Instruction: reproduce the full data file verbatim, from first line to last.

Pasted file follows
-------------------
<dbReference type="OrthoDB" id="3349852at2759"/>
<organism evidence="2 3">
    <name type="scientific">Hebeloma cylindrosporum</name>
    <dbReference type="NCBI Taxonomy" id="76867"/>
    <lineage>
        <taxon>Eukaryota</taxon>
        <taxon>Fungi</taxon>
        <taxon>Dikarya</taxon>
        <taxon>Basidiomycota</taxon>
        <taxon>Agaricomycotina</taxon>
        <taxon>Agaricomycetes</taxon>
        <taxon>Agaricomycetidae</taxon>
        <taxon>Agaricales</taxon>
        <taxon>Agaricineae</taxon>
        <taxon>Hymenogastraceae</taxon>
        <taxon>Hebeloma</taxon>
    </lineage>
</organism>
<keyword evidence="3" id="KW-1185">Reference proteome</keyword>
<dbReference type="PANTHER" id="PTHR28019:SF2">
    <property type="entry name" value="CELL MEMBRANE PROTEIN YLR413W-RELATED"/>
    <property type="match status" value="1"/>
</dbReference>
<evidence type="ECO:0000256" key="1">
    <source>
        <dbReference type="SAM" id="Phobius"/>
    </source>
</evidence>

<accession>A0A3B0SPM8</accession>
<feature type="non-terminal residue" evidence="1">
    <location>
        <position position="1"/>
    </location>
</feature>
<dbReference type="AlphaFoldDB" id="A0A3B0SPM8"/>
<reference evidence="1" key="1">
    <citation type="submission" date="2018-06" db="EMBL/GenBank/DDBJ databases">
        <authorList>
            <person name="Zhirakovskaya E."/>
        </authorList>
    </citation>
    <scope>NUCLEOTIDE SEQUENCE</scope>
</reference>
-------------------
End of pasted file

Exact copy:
<dbReference type="OrthoDB" id="3349852at2759"/>
<organism evidence="2 3">
    <name type="scientific">Hebeloma cylindrosporum</name>
    <dbReference type="NCBI Taxonomy" id="76867"/>
    <lineage>
        <taxon>Eukaryota</taxon>
        <taxon>Fungi</taxon>
        <taxon>Dikarya</taxon>
        <taxon>Basidiomycota</taxon>
        <taxon>Agaricomycotina</taxon>
        <taxon>Agaricomycetes</taxon>
        <taxon>Agaricomycetidae</taxon>
        <taxon>Agaricales</taxon>
        <taxon>Agaricineae</taxon>
        <taxon>Hymenogastraceae</taxon>
        <taxon>Hebeloma</taxon>
    </lineage>
</organism>
<keyword evidence="3" id="KW-1185">Reference proteome</keyword>
<dbReference type="PANTHER" id="PTHR28019:SF2">
    <property type="entry name" value="CELL MEMBRANE PROTEIN YLR413W-RELATED"/>
    <property type="match status" value="1"/>
</dbReference>
<evidence type="ECO:0000256" key="1">
    <source>
        <dbReference type="SAM" id="Phobius"/>
    </source>
</evidence>

<accession>A0A3B0SPM8</accession>
<feature type="non-terminal residue" evidence="1">
    <location>
        <position position="1"/>
    </location>
</feature>
<dbReference type="AlphaFoldDB" id="A0A3B0SPM8"/>
<reference evidence="1" key="1">
    <citation type="submission" date="2018-06" db="EMBL/GenBank/DDBJ databases">
        <authorList>
            <person name="Zhirakovskaya E."/>
        </authorList>
    </citation>
    <scope>NUCLEOTIDE SEQUENCE</scope>
</reference>